When I find a school of perch, I expect to get bit by a smallmouth bass at any time," states Burgess emphatically. He says smallmouth will dine on perch throughout the spring and summer on waters in New England.In the spring on Lake Winnipesaukee, perch begin moving toward the shallows from the 30- to 60-foot depths at the same time as smallmouth. They may be in 25 to 20 feet shortly after ice-out, and then in 10 to 5 feet a few days later."When I'm having difficulty determining the exact location of smallmouth as they move shallower at this time of year, I know if I find perch then the chance of catching smallmouth rises immensely. I can't tell you how many times I've hooked a perch on a tube or Sonar, brought it to the boat, only to see four or five big brown shadows following it. A struggling perch is like turning on a light switch for smallmouth."For several summers Burgess assisted at the Bryan Kerchal Fishing Camp on Connecticut's Candlewood Lake. There was a strong perch-smallmouth relationship that really helped kids catch their first bass. "I would take a couple kids in my boat to an offshore hump with weeds on it. First, I would start off the kids using live bait to catch perch because that was guaranteed quick action. Once perch were being caught, I had the kids drop a tube jig down and 'wham,' they would hook a smallmouth!"In the fall, the predator-prey relationship between smallmouth and perch switches into high gear. Burgess typically finds perch in 27 to 32 feet in August. But as the water cools in September, the perch move up into less than 10 feet of water, smallmouth key in on them and a tremendous power bite turns on."The bite gets stronger as the water continues to cool," notes Burgess. "But an unexpected warming trend can throw a monkey wrench into the pattern."Burgess employs a selection of shallow water lures in perch-like colors. He considers the best color schemes to be dark green backs with yellowish or gold highlights on the sides and a strong orange accent somewhere on the body.A perch-colored Super Rogue or Long A are among his favorites. He fishes these floating jerkbaits with varying cadence until bass give their approval by striking. A Booyah Spinnerbait with gold blades and a custom skirt runs a close second."The stock Gold Shiner is a good choice for the spinnerbait, but I prefer to replace the skirt with a special handmade one that includes green, red, orange and gold in it."Another of his picks is a Super Spook in the Golden Shiner finish — reflective gold sides with orange belly. "This is a big, bold bait that intimidates some fishermen," acknowledges Burgess. "But it does not intimidate smallmouth that are feeding on perch."When bass are deeper than the shallow running baits can reach, Burgess grabs a tube jig. "Should a smallmouth spit up a perch, the baitfish will lack the vibrant colors that we recognize — it's washed out. But a watermelon/gold flake tube is spot on for a dead perch. To complete the look, I tip the tentacles with a dab of orange marker."If the tube makes it to the bottom without being sucked up, Burgess fishes it by ripping it up and letting it fall back.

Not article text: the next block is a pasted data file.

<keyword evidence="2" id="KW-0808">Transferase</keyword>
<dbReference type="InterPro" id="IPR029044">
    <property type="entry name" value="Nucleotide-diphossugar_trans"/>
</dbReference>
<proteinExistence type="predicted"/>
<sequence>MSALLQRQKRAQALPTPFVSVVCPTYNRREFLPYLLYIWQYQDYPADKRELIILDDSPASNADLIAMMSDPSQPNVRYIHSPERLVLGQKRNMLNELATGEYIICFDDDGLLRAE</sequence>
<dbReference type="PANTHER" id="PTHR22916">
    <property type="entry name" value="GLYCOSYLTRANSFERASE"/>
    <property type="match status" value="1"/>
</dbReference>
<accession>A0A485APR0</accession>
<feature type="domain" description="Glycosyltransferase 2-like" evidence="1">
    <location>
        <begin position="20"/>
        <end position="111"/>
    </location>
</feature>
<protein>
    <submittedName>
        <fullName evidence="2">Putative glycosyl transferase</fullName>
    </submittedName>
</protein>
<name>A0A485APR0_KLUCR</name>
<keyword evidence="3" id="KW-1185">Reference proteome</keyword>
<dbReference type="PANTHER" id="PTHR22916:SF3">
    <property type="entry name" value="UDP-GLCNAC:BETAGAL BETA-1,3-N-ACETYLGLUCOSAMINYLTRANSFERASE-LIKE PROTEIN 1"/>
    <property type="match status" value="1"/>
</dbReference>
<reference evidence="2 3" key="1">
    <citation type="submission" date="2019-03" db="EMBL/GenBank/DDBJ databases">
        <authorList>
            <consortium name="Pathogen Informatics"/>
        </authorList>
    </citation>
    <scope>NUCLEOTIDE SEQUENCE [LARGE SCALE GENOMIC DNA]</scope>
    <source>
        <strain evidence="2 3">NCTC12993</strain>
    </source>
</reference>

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Early on when he stumbled into the smallmouth-perch bite, Scalish also discovered that when smallies spit up perch in the livewell, the perch are different than ones swimming in the water. "I first noticed this a long time ago on Chautauqua. When smallmouth threw up little perch, the preyfish were pale gray with barely visible darker bars. The yellow and gold pigments were gone. That's when I started tinkering with creating a color pattern to match these regurgitated perch."Scalish considered that if the yellow/gold color faded that quickly, maybe it really wasn't visible to smallmouth under water. Besides, every angler realizes that when bass are gorging on baitfish, some will be spit up and nearby bass are going to grab the pale version. Regardless of the reason, Scalish developed what some refer to as a ghost perch pattern."Some manufacturers have very realistic perch paint jobs on their crankbaits, but I don't think an exact replica is necessary," explains Scalish. "The key to a perch pattern is a dark greenish back with five or six prominent dark vertical bars and a splash of orange on the chin. My hand-painted No. 6 and No. 7 Fat Free Shads are not how we see perch, but how I believe smallmouth see perch in the water."When something other than a crankbait is called for, Scalish turns to a 5-inch watermelon Yum Dinger with a marker-placed orange stripe on the belly. He fishes it on either a drop shot rig or a jighead."Spinnerbaits with gold blades are very effective, too. On a 1/2-ounce spinnerbait, I install smaller than stock blades so I can burn the lure and still keep it under the surface. My skirts are three layers with dark green top, blue glimmer sides and four strands of orange on the belly."

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Both pros agree that when using perch-pattern baits, the angler usually eliminates strikes from small bass. "It takes a good-size smallmouth to get its mouth around a 6- or 7-inch perch," adds Burgess.Asked if smallmouth go off perch at some point in the fall, Burgess could not answer definitively. "I'm not sure they stop feeding on perch. If bass and prey are in the same area, smallmouth may continue to consume perch through the winter under the ice. I do know that smallmouth are eating perch shortly after ice-out in the spring."Scalish and Burgess are confident in the use of perch-pattern baits on selected Northern lakes. But they do not believe that every bronze bass in a lake is dialed in solely on perch. Most of these fisheries support a diverse forage base including crawfish and other baitfish species. Segments of the smallmouth population certainly pursue other options.However, the perch connection is obvious during the fall; and it may seem that for a short period, it's the only game in town. Given the experience of these anglers, if you plan to fish lakes in the Northeast for smallmouth, then you best bring the perch baits!